PS2 – Declare secondary prompts for when a command spans multiple lines.

Setting Environmental and Shell Commands

First, as explained previously we will be keeping the variable names as all uppercase. Next, we will go through creating shell variables. Finally, we will be creating environmental variables.

Creating Shell Variables

Let’s start off with the usual hello world. Enter the following into your terminal:

The quotation is used because the variable has space. Notice we used a single quotation because the exclamation mark is a special character and should either be escaped or put in single quotes. Now, you have created your first shell variable. It’s available in the current shell session only. Shell variables are not available to child shells and processes. You can print it to the terminal by using the set with grep command:

print variable

Or display the value using echo, referencing it using the $ sign and the variable name:

echo variable

If you try to print using printenv, it will not show any output. This helps you confirm that this is not an environmental variable:

printenv variable

Creating Environmental Variables

The previously created shell variable can be turned into an environmental variable using the export command. First, you create a shell variable. Then, to create an environmental variable, you need to use the export command. After executing this command, the variable will be available to child shells and processes:

Now, if you test using the printenv command, you should see the variable and value:

printenv variable value

You can also create an environmental variable in one step using the syntax:

Environmental variables are only passed to the child shells and not to the parent. This helps prevent child processes from affecting the environment of the program that called them.

Demoting and Unsetting Variables

If you have been following the tutorial up to this moment, then you still have MY_FIRST_VAR defined as an environmental variable. You can change it back into a shell command by typing the echo command with the –n flag:

If you test with printenv, there will be no output. However, the echo command will display it because it’s still a shell command:

echo vs prinenv command

You can unset either a shell or environmental variable using the unset command. And you can confirm it no longer exists by using echo. As you can see it shows no output:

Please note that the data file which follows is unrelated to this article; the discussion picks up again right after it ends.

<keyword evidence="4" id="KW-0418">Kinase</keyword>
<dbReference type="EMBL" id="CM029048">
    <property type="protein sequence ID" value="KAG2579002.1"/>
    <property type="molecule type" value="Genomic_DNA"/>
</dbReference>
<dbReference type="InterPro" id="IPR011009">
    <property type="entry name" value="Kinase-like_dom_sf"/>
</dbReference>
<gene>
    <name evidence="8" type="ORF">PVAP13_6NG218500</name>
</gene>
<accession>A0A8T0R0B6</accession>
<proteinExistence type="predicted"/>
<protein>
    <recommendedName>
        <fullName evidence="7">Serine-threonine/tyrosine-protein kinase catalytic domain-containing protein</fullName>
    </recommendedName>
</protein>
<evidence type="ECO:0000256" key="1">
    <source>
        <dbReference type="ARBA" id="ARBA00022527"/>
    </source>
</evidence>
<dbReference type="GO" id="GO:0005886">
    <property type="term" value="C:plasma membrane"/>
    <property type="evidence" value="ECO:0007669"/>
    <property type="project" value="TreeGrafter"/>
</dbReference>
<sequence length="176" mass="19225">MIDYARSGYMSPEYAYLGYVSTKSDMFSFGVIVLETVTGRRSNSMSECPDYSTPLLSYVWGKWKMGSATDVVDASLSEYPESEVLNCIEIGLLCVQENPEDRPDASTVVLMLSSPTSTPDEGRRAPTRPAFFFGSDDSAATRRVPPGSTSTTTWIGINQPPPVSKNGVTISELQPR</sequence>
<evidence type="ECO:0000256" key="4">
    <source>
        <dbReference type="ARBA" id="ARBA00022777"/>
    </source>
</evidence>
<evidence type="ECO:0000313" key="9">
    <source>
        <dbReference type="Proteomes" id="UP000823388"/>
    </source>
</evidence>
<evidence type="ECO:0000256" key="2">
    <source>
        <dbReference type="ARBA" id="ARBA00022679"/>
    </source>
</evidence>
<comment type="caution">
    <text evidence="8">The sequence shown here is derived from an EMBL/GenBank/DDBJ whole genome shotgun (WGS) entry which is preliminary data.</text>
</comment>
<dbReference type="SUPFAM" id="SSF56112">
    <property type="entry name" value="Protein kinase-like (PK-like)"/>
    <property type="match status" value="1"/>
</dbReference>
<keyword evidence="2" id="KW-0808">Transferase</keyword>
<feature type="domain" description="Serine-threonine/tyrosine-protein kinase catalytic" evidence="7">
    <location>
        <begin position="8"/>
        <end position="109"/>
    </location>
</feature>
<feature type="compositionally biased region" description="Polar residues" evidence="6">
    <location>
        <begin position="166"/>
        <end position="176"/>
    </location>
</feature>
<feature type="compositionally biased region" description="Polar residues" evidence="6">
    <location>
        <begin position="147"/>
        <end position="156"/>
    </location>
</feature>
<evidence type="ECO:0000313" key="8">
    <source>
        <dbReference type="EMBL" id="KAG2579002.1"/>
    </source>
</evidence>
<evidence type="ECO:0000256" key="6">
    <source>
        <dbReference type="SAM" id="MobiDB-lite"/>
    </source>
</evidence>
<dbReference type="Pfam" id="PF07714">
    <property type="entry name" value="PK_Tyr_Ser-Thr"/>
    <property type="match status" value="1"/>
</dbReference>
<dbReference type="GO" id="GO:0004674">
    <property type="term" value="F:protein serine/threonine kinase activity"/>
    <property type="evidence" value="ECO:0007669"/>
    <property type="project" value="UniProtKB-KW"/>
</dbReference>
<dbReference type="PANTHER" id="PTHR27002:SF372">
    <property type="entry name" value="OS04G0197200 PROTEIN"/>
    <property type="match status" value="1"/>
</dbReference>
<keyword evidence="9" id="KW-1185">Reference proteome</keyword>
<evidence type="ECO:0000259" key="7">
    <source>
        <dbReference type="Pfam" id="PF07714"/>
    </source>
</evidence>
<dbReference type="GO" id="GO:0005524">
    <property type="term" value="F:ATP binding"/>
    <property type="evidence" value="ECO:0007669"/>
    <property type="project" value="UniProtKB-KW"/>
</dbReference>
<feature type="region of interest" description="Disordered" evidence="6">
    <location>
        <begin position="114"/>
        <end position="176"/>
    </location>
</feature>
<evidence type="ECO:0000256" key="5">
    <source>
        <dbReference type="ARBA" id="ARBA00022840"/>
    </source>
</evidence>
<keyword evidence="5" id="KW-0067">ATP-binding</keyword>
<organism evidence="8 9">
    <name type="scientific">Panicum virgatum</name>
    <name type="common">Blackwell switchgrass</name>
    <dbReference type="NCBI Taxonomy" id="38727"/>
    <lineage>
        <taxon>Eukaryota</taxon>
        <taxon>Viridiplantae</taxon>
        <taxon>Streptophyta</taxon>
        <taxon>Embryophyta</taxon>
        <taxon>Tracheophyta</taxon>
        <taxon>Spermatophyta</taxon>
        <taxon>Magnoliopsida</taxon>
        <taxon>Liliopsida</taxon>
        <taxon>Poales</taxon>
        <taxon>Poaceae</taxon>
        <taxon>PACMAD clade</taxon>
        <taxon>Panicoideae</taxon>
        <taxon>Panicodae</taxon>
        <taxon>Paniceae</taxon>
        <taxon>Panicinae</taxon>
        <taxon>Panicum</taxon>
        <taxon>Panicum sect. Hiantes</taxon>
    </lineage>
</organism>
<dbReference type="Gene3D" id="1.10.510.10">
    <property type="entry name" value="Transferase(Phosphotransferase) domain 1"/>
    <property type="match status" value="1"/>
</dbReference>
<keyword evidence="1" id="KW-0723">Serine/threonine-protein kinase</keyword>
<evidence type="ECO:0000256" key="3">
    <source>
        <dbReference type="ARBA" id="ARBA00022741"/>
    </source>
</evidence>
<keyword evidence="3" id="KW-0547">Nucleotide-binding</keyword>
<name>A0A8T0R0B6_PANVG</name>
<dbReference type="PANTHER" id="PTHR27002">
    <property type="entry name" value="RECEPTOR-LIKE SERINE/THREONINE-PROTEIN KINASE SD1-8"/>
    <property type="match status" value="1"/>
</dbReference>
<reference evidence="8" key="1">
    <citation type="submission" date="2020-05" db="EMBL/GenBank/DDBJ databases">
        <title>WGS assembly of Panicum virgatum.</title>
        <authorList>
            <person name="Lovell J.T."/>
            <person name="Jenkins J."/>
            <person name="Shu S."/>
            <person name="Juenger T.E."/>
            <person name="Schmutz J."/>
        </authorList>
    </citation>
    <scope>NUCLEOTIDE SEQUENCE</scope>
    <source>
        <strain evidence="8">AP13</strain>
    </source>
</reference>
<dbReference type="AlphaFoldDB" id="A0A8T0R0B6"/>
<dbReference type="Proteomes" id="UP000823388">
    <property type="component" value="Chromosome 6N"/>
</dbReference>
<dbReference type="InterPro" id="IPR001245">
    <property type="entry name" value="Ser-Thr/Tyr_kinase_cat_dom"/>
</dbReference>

unset variable Environmental and Shell Variables

Setting Environmental Variables at Login

Many programs depend on environmental variables for execution. Since it’s not efficient to set the variables every time you want to execute a program Linux provides a way to define them and save them to a file. This way, they can be set automatically at login time. The shell reads different configuration files depending on how the session is started. Those are discussed below:

Types of Shell Sessions and their Differences

  • Login Shell Session – begins by authenticating the user. The session is set when you sign through SSH or terminal session.
  • Non-login Shell Session – begins when you start a new shell from within your authenticated shell. You can start a new shell using the bash command. No authentication details are required.
  • Interactive Shell Session – a shell session attached to a terminal session.
  • Non-interactive Shell Session – a shell session not attached to a terminal session – runs in the background.

A session is classified as either login or non-login, and either interactive or non-interactive. When you login and begin a shell session through SSH, then that will be a login and interactive shell session. When you run a script on the terminal it usually runs in a non-login non-interruptive session. A shell session can also be a combination of the two. So, which configuration file gets picked?

A login session first reads configuration files from the directory /etc/profile. Secondly, it checks the user’s specific configuration files from the user’s home directory. Only the first file found out of ~/.bash_profile, ~/.bash_login, and ~/.profile is read and all other files ignored. A non-login session will first read from the /etc/bash.bashrc, followed by ~/.bashrc. Non-interactive sessions read the environmental variable called BASH_ENV to get the name of the file to use to define the new environment.

Implementing Environmental Variables

When you set your variables, always note in which file you place them based on our discussion above. This will provide flexibility by ensuring certain variables are only available in certain sessions. You do not want a crucial variable missing in one session.

In some cases, we want the variable existing in login and non-login sessions. Luckily, most Linux distributions by default, have configured login configurations to read the non-login configurations and make them available to your processes. Hence, you can simply define your variables in the non-login configuration files. Usually, we set user-specific environmental variables and want our settings to be available in both login and non-login shell sessions. For this reason, we will use the ~/.bashrc file. We will be using nano to edit the file. Enter the following in your terminal to open the file:

In the open configuration file, you can see several variables already. You can add environmental variables the same way you do when using the command line. Just type the command:

You can add them anywhere in the file-on a new line, and not inside a looping function. Then, save and close the file. Any next shell session you start will read from the file. If you want the current shell to read the settings you’ve just added without having to restart it, you can use the command:

You should add system-wide environmental variables in any of the following: /etc/profile, /etc/bash.bashrc, or /etc/environment.

To Sum Up

Finally,  you can now set shell and environmental variables and enjoy the great power these tools bring to your VPS! It has many advantages such as automating the running of some processes, or auto deployment configuration that requires authentication information, passing variables to child processes, and more. Environmental variables help you hide sensitive data like authentication information from public repos amongst other data. With this foundation, you can create complex scripts that you can execute automatically via the command line without requiring constant user input.

Happy Computing!